More GPT-2, the ‘writer’ of Unicorn AI – Computerphile

35 thoughts on “More GPT-2, the ‘writer’ of Unicorn AI – Computerphile

  1. Everest is actually the better answer, if you look at the paper, there was a previous question answered in the same way (yes/no question answered with a name), so the model did exactly what was requested of it.

    In another test the question was about location, all humans answered Sweden, the model answered Stockholm!

  2. To create true commonsense test for the NLP systems, I think we should try not to use regular nouns, otherwise most probably there will be statistical correlation between the words which make the answer obvious without understanding what the sentence means. Like "roads are wide" and "chickens are scared" are common sentences which you may encounter everywhere.

  3. I think the humans provided a better answer than the A.I. when asked: "Did they climb any mountains?"
    The humans understood this clearly as a yes or no question, which it is, so the asking person is only interested in the mere fact of them having climbed mountains or not. The A.I. on the other hand did not understand the nature of the question and thus provided an unnatural answer.

  4. I wonder how that algorithm would do if given knitting patterns? (Ever seen “SkyKnit”? It’s a neural network that was given Ravelry patterns and made to generate new ones, and Ravelry users test-knitted several of the patterns. The results are amusing.)

  5. Just watched the first minute yet, but wouldn't it be an interesting solution to the AGI threat that it's impractical to do and has no real use because it turns out there is no useful or easily defined task that actually required general intelligence?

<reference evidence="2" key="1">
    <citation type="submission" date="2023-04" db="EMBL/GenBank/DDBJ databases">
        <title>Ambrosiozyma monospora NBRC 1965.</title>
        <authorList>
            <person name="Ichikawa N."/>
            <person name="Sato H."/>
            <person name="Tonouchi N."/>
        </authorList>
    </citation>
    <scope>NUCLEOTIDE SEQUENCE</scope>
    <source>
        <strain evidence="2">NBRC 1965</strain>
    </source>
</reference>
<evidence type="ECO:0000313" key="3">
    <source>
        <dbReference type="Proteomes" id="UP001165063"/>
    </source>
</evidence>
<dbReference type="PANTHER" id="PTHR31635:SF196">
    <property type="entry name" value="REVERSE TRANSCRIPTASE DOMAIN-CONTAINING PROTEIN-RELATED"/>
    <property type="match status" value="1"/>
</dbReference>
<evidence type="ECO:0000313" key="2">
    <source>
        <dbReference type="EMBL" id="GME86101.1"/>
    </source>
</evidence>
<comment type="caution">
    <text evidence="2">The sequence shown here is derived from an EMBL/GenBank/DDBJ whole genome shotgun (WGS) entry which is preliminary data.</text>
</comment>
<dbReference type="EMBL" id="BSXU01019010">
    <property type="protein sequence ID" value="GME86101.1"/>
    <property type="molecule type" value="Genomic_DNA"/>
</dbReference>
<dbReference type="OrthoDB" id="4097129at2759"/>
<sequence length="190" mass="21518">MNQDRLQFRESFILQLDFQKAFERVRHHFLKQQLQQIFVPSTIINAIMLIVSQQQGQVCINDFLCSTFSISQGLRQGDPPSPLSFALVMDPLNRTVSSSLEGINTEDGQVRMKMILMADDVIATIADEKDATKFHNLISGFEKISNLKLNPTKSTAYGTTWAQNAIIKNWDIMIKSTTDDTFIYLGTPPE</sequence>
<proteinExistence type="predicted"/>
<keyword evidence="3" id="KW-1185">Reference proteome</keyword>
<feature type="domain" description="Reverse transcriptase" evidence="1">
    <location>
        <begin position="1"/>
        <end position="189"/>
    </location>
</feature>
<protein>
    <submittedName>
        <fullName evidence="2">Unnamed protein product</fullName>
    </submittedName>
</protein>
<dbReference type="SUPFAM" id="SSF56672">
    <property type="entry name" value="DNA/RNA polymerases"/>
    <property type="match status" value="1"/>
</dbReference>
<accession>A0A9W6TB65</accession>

EDIT: There could also be an interesting parallel to make with one of the solutions to the simulation hypothesis, which is that nobody would ever want to build one because it's impractical and useless?

  6. 8:21 top notch French indeed! "un poulet" → "il", "une route" → "elle", the chicken is masculine and the road is feminine 🙂

  7. It would be interesting to train it on wikipedia and prime it on Jeopardy or some other quiz show. The answers might be wrong, but just about coherent enough to be right sometimes I guess? It could be fun on Tom Scott's experimental liars game, too 🙂

  8. I want to give this AI complex legal questions and prompt it to fill in what comes next after the initialism IANAL (stands for "I Am Not A Lawyer"). It's a common disclaimer redditors use before giving legal advice that they are usually not at all qualified to give. The potential for comedy seems endless.

  9. The way we use language has so many assumptions that communication seems like it is almost entirely comprised of approximate meaning.

  10. "Has anyone made any of those recipes?"

    I can't think of a better way to get at the heart of language processing and the disconnect to the real world.

    Also yeah, "because it was the style at the time" lol

  11. T usually denotes the unit tesla, i.e. the magnetic flux density of an electromagnetic field.

    Now the recipe makes total sense.

  12. The most surprising thing is that it shows promise of becoming better than this with a larger dataset. You know this is going to happen at some point!

  13. Can this thing do subtle dialect stuff? Like for example, if the prompt says “torch” or “lift” instead of “flashlight” or “elevator,” will it tend to use more British terms for things?

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